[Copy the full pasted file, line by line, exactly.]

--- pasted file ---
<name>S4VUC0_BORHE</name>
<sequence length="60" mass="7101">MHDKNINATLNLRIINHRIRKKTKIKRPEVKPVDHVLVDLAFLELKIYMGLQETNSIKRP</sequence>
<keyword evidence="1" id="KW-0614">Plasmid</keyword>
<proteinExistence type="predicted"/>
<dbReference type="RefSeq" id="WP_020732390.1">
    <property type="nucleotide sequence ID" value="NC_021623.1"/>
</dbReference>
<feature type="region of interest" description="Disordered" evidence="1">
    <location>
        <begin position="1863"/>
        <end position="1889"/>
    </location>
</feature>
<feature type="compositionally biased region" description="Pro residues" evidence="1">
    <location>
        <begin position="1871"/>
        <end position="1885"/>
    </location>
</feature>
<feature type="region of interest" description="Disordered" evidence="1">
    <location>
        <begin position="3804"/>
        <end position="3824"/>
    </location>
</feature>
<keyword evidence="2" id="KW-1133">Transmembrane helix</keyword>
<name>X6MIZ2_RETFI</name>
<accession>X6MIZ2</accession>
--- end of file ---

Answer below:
<name>S4VUC0_BORHE</name>
<sequence length="60" mass="7101">MHDKNINATLNLRIINHRIRKKTKIKRPEVKPVDHVLVDLAFLELKIYMGLQETNSIKRP</sequence>
<keyword evidence="1" id="KW-0614">Plasmid</keyword>
<proteinExistence type="predicted"/>
<dbReference type="RefSeq" id="WP_020732390.1">
    <property type="nucleotide sequence ID" value="NC_021623.1"/>
</dbReference>
<feature type="region of interest" description="Disordered" evidence="1">
    <location>
        <begin position="1863"/>
        <end position="1889"/>
    </location>
</feature>
<feature type="compositionally biased region" description="Pro residues" evidence="1">
    <location>
        <begin position="1871"/>
        <end position="1885"/>
    </location>
</feature>
<feature type="region of interest" description="Disordered" evidence="1">
    <location>
        <begin position="3804"/>
        <end position="3824"/>
    </location>
</feature>
<keyword evidence="2" id="KW-1133">Transmembrane helix</keyword>
<name>X6MIZ2_RETFI</name>
<accession>X6MIZ2</accession>